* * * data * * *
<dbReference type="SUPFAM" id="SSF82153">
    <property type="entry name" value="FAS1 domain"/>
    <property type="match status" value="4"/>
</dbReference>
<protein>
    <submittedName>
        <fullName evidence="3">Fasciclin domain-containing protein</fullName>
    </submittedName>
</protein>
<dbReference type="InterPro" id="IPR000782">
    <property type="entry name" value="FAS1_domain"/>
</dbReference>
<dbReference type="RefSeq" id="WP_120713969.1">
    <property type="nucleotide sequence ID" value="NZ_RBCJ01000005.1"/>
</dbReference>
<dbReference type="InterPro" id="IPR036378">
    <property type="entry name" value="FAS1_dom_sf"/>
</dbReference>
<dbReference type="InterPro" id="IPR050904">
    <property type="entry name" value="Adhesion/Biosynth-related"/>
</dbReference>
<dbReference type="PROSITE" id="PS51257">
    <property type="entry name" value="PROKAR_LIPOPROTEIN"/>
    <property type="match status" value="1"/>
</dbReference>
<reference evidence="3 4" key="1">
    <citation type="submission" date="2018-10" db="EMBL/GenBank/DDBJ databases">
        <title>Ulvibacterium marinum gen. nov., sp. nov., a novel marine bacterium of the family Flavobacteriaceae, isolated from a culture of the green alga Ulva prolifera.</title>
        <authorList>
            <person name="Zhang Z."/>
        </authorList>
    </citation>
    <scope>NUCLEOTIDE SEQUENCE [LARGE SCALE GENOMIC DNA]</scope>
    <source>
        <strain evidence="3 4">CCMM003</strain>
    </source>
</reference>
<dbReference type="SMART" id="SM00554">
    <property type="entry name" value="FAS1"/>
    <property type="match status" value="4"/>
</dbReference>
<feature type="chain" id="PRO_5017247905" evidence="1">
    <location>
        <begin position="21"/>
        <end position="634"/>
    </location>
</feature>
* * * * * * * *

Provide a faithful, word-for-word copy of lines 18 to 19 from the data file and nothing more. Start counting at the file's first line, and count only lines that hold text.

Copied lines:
</dbReference>
<dbReference type="InterPro" id="IPR050904">